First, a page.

The Legacy of Your Organization
All organizations have a legacy. Each one is known for something and will leave an imprint on history. Today, we speak with Dominique Brooks, co-owner of E.E. Ward Moving and Storage, the oldest African-American business in the country about this very topic.
Q: Describe the legacy of your organization.
A: Our legacy is one of patience, discipline, perseverance and service with dignity. John T. Ward was a fearless trailblazer who served many years as a conductor on the Underground Railroad prior to establishing the business in 1881 with his son, two horses and a wagon. E.E. Ward Moving & Storage is now the nation’s oldest black-owned business, and I believe we can ignite the entrepreneurial and philanthropic spirit in today's society by never forgetting the Ward family legacy, which is now a piece of American history.
We know now that what John T. Ward embarked on in 1881 matters today and because of the Ward legacy, we know at E.E. Ward what we do today will matter tomorrow! I recently launched 1881 Apparel, which was inspired by the extraordinary legacy. 1881 Apparel is a movement that encourages others to dream big and take action! I feel a great sense of responsibility to ensure the Ward’s family legacy of enduring slavery, the U.S. Civil War, Great Depression, two world wars, Great Recession and 26 presidential terms are never forgotten. My goal is to share E.E. Ward’s recipe of success and rich history with the world. The 1881 Apparel line is a movement that will inspire entrepreneurs to achieve. The movement is about being 1881 Strong in the 21st century!
Q: What advice do you have for others?
A: Entrepreneurship is hard but rewarding in many different ways. I many times reflect on my challenges today, but I am humbled by the era in which E.E. Ward was founded — a time of struggle and fight for freedom for the African American community. I say this to remind us that it's all been done before, so many trailblazers like the Ward family were dealt a deck of cards that none of us have had to experience in the modern era.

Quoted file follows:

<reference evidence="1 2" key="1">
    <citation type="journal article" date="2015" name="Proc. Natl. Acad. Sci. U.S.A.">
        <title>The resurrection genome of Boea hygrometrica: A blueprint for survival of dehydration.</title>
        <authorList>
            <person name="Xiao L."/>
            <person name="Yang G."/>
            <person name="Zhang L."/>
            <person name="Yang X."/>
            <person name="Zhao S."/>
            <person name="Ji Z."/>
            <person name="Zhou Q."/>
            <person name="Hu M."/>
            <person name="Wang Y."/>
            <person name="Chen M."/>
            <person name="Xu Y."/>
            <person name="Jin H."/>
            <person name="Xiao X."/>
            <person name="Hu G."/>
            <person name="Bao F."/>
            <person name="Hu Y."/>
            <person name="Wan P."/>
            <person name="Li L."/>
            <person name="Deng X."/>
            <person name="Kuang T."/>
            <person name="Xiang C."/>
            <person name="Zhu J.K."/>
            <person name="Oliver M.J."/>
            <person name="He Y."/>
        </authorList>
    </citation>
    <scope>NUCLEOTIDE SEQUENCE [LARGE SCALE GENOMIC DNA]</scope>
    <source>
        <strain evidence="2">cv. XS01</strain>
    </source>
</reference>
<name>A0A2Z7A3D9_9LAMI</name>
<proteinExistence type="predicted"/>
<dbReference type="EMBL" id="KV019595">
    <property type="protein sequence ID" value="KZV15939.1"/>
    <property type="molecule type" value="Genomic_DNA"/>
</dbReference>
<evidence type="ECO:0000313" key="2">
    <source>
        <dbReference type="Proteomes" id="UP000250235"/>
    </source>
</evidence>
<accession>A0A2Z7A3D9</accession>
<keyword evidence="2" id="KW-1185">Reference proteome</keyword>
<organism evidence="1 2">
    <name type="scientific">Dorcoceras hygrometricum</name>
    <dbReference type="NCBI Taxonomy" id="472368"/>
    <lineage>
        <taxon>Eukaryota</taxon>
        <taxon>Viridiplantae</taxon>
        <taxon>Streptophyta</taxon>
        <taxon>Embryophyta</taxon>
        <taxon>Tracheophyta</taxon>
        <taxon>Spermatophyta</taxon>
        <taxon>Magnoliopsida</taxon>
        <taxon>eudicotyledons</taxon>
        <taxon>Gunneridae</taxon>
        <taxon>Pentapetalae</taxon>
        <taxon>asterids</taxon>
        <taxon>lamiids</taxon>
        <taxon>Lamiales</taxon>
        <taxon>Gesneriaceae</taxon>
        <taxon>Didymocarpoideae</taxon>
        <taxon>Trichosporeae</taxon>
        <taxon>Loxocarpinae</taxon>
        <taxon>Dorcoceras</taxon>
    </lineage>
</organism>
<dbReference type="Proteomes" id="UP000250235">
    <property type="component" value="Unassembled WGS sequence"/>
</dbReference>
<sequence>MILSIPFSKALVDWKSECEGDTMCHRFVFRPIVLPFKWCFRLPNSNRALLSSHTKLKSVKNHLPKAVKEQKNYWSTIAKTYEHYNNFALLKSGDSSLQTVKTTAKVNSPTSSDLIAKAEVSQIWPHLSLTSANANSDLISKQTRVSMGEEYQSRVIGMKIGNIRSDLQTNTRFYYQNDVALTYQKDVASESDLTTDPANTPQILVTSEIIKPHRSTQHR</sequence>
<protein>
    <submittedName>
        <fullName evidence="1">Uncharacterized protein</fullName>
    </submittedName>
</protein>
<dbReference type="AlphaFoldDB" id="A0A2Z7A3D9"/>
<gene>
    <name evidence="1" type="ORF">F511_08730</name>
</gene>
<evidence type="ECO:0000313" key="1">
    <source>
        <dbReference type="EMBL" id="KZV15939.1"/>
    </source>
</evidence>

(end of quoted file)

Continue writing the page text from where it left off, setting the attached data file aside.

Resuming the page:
We can also learn and seek both inspiration and a sense of community through the sharing of our own narratives. Be vulnerable and to tell your story. There is power in your personal narrative that will allow a startup business to stand out and connect with their customers on a deeper level than even larger conglomerates. A good strategy in discovering your brand is to journal about how you got started, what you believe the brand or business is right now, where you want be in the future and what you want customers to know or experience through using your services. Vision boarding and journaling are wonderful ways to explore and uncover the layers of your business or brand.
Q: What about E.E. Ward has positioned it for its legacy of success and What do you credit your company’s longevity to?
Our commitment to continually strengthen the legacy of E.E. Ward while fostering growth and innovation is what has positioned the legacy for success and longevity. Being the oldest continuously operating African-American business in the country was achieved by perseverance, accountability, service with dignity, community service and best practices. These attributes created a culture that fueled the viability and success in giving E.E. Ward a competitive advantage for over 138 years.
I am proud to say we are proof that a company's culture is the most critical component when it comes to sustainability. Prior owner Eldon W. Ward, who led the company for 50 years, had a legacy statement: “Do what’s right, come what may.” That sentiment has been adopted as the backbone of our daily operation and each member on our team.
Q: How do you inspire others with your businesses?
A: What I have embraced and taken on as a responsibility is to navigate the path of the business's evolution. The company that was purchased from Eldon Ward in 2001 is not the same company we run today, nor could it be for it to survive. I relate to this mindset personally as I found it necessary for me to pivot in my own career when I realized my time in front of the lens in the fashion world did not fulfill my appetite for growth.
This is a message of overcoming and sustainability.
This impact and power of this message became very evident when we had a driver who worked for another company divert 200 miles off of his route to come to visit E.E. Ward. Upon his arrival, he told us that he had read about E.E. Ward online and that he was so inspired by the company’s history and the fact a “black company” was able to win the 2017 AMSA Agent of the Year Award that it gave him the assurance goals can be achieved.
This gentleman was an African-American driver who worked for another company, but he and his brothers owned a small local moving company in Mississippi. He visited us to get an 1881 Strong shirt and take pictures of our facility because he wanted to take back the message to his business partners and employees that they were not wasting their time following their dream to be able have their own company and work for themselves in the future.
And that inspiration is a big part of our legacy.
Here at Lead Read Today, we endeavor to take an objective (rational, scientific) approach to analyzing leaders and leadership. All opinion pieces will be reviewed for appropriateness, and the opinions shared are solely of the author and not representative of The Ohio State University or any of its affiliates.